LCA Of Binary Tree
You have been given a Binary Tree of distinct integers and two nodes ‘X’ and ‘Y’. You are supposed to return the LCA (Lowest Common Ancestor) of ‘X’ and ‘Y’.
The LCA of ‘X’ and ‘Y’ in the binary tree is the shared ancestor of ‘X’ and ‘Y’ that is located farthest from the root.
You may assume that given ‘X’ and ‘Y’ definitely exist in the given binary tree.
For example :
For the given binary tree
LCA of ‘X’ and ‘Y’ is highlighted in yellow colour.
Input Format :
The first line contains an integer 'T' which denotes the number of test cases to be run. Then the test cases follows The first line of each test case contains elements of the tree in the level order form. The line consists of values of nodes separated by a single space. In case a node is null, we take -1 in its place. The second line of each test case contains two integers ‘X’ and ‘Y’ denoting the two nodes of the binary tree. For example, the input for the tree depicted in the below image would be :
1 2 3 4 -1 5 6 -1 7 -1 -1 -1 -1 -1 -1
Level 1 : The root node of the tree is 1 Level 2 : Left child of 1 = 2 Right child of 1 = 3 Level 3 : Left child of 2 = 4 Right child of 2 = null (-1) Left child of 3 = 5 Right child of 3 = 6 Level 4 : Left child of 4 = null (-1) Right child of 4 = 7 Left child of 5 = null (-1) Right child of 5 = null (-1) Left child of 6 = null (-1) Right child of 6 = null (-1) Level 5 : Left child of 7 = null (-1) Right child of 7 = null (-1) The first not-null node(of the previous level) is treated as the parent of the first two nodes of the current level. The second not-null node (of the previous level) is treated as the parent node for the next two nodes of the current level and so on. The input ends when all nodes at the last level are null(-1).
The above format was just to provide clarity on how the input is formed for a given tree. The sequence will be put together in a single line separated by a single space. Hence, for the above-depicted tree, the input will be given as: 1 2 3 4 -1 5 6 -1 7 -1 -1 -1 -1 -1 -1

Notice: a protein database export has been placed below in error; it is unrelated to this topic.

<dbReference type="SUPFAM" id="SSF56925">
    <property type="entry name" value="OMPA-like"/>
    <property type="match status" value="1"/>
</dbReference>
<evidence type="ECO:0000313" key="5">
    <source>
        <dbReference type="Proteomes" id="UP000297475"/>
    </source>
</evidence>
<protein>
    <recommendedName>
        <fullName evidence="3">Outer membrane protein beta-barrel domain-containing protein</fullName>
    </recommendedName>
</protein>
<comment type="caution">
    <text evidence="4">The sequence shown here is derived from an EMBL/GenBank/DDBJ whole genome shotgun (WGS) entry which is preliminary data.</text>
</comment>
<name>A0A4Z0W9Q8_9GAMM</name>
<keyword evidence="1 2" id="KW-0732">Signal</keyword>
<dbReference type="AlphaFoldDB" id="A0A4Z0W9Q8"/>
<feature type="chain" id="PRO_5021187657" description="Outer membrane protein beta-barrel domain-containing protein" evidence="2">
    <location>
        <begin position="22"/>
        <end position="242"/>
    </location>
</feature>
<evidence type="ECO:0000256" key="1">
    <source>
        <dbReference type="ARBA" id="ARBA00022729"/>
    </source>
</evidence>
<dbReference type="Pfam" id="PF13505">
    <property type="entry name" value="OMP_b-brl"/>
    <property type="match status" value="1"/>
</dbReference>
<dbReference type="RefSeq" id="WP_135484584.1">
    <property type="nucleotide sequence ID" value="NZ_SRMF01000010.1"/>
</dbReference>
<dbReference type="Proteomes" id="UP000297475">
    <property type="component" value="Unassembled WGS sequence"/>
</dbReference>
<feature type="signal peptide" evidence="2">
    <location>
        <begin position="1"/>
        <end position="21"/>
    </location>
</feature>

Output Format :
For each test case, print an integer denoting the LCA of the given binary tree nodes. For each test case, print the output in a separate line.
You do not need to print anything, it has already been taken care of. Just implement the given function.
1 <= 'T' <= 100 0 <= 'N' <= 3000 0 <= 'DATA' <= 10^4 Where 'DATA' is a node value of the binary tree. Time Limit: 1 sec
The basic idea of this approach is to list down all the ancestors of the given nodes. And then, we will choose the common ancestor from the two lists which is farthest from the root of the tree.
Consider the binary tree as shown in the above figure, where we are trying to find the LCA of X and Y. Let us try to find the path from the root node to X and Y respectively and store the nodes present in the path in two separate lists pathToX and pathToY. Observe that the first few nodes(here nodes in yellow colour) in the lists will be the same which are common ancestors of node X and Y. Now, we need a common ancestor which is farthest from the root node. It is quite clear from the above image that the last common node in the lists will be the LCA.
Consider the following steps to describe the approach explained above:
- Initialise two empty lists pathToX and pathToY to store the nodes in the path from the root node to ‘X’ and ‘Y’ respectively.
- Perform a pre-order traversal to find the nodes in the path from the root node to X and store it in the pathToX such that the first element in the list is the root node.
- Similarly, perform a pre-order traversal to find the nodes in the path from the root node to ‘Y’ and store it in the pathToY such that the first element in the list is the root node.
- Now, start iterating from the front of the lists while the elements are equal.
- The last equal element will be the LCA of X and Y.